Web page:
How the Survey Was Done
The New Reality for Customer Engagement
Date: 5/31/2018 @ 1 p.m. ET
How the Survey Was Done
What does the survey measure? CIO Insight's 2008 Vendor Value Survey measures how U.S.-based IT executives generally perceive the value of their vendors' product and service offerings, and those executives' overall satisfaction with the support these vendors provide.
How were the vendors selected? The published results include only vendors which received 49 or more qualified responses on all ratings. To create our initial list of IT vendors for the survey, we relied on the Fortune 500 and Global 500 lists and Ziff Davis Enterprise Research ongoing vendor studies in 30 technology categories.
How was the survey conducted? Ziff Davis Enterprise Research staff designed and fielded the survey, and tabulated responses. IT executives from Ziff Davis Enterprise's magazine and web site subscriber and member lists were invited to take the online survey and to speak with CIO Insight editors directly about their experiences. In addition, a smaller sampling of non-executive IT professionals was also invited; these responses were not tabulated with the main results. In all, 568 qualified respondents (257 from companies with at least $5 million, but less than $100 million in 2007 revenues--or budget if not for profit; 185 with at least $100 million but less than $1 billion; and 126 with $1 billion or more) replied and complete the survey between October 3 and October 15, 2008. Of the respondents, 204 were C-level executives at their company, and the rest held titles of director of IT or higher. Respondents were only considered qualified if they described themselves as very knowledgeable or knowledgeable about the IT vendors their company uses, and the value it has received from them.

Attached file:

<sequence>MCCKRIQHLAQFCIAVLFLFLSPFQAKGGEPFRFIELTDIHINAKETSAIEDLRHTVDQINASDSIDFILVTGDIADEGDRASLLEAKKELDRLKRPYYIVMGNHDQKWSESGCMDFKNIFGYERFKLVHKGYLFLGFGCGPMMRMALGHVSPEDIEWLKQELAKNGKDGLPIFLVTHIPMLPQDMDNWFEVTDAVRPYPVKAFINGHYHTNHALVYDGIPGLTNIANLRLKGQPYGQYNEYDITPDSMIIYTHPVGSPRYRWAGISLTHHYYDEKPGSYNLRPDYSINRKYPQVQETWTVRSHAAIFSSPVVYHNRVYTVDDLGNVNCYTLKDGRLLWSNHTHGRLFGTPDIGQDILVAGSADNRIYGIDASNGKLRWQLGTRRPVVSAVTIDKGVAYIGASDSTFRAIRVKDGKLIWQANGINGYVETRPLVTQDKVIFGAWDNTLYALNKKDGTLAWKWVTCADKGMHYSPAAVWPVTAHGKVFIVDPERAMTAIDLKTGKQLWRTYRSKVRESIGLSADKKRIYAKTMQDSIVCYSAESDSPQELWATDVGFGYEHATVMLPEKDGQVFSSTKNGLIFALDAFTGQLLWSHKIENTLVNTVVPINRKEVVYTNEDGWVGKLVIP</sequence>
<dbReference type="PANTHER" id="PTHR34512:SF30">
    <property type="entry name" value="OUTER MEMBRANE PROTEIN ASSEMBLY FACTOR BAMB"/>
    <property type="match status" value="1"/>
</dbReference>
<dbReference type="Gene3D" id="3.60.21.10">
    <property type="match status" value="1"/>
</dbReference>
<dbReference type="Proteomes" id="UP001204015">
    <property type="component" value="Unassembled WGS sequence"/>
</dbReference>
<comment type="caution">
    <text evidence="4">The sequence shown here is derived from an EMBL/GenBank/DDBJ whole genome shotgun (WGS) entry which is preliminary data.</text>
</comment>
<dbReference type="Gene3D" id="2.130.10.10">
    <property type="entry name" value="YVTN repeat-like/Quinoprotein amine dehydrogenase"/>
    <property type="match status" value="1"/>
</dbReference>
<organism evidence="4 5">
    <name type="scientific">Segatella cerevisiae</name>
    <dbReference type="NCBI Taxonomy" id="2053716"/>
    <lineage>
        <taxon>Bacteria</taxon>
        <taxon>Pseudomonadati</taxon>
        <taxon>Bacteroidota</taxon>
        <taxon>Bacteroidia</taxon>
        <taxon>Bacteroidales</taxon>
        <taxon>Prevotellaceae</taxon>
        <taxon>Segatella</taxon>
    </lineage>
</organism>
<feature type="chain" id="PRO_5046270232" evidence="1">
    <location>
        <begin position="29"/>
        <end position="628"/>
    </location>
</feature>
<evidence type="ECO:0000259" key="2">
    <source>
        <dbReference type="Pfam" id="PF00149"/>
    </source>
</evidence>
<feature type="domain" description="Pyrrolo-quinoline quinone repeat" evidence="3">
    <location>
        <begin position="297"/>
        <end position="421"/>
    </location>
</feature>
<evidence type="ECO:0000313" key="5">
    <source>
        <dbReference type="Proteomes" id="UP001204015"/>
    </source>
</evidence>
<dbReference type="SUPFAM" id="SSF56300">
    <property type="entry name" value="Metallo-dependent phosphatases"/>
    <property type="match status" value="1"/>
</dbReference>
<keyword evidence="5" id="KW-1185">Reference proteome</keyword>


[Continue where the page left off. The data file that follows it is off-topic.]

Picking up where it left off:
How are vendors rated? After identifying the vendors their firm has had a business relationship within the past 12 months, and whether they use each such vendor as a hardware, software, telecommunications, consulting, or outsourcing services provider (or some combination), respondents were asked to rate those vendors as "excellent," "good," "fair," or "poor" on seven criteria. Those labeled in the results as value criteria were 1) meeting the customer's expectations for increasing revenues (or for achieving mission, if not for profit); 2) meeting the customer's expectations for lowering business or IT costs; 3) ability to solve business problems using the products or services purchased or engaged; and 4) meeting the customer's ROI or business-value expectations. The remaining reliability criteria were 5) meeting commitments to the customer on time and budget; 6) being flexible or responsive to the customer's needs; 7) meeting the customer's quality expectations for the products or services delivered. The overall rating given for each vendor is the average percent of "good" or "excellent" responses for each criterion. Additionally respondents were for each vendor their firm works with whether, if they had a choice, they would or would not continue to do business with the vendor.
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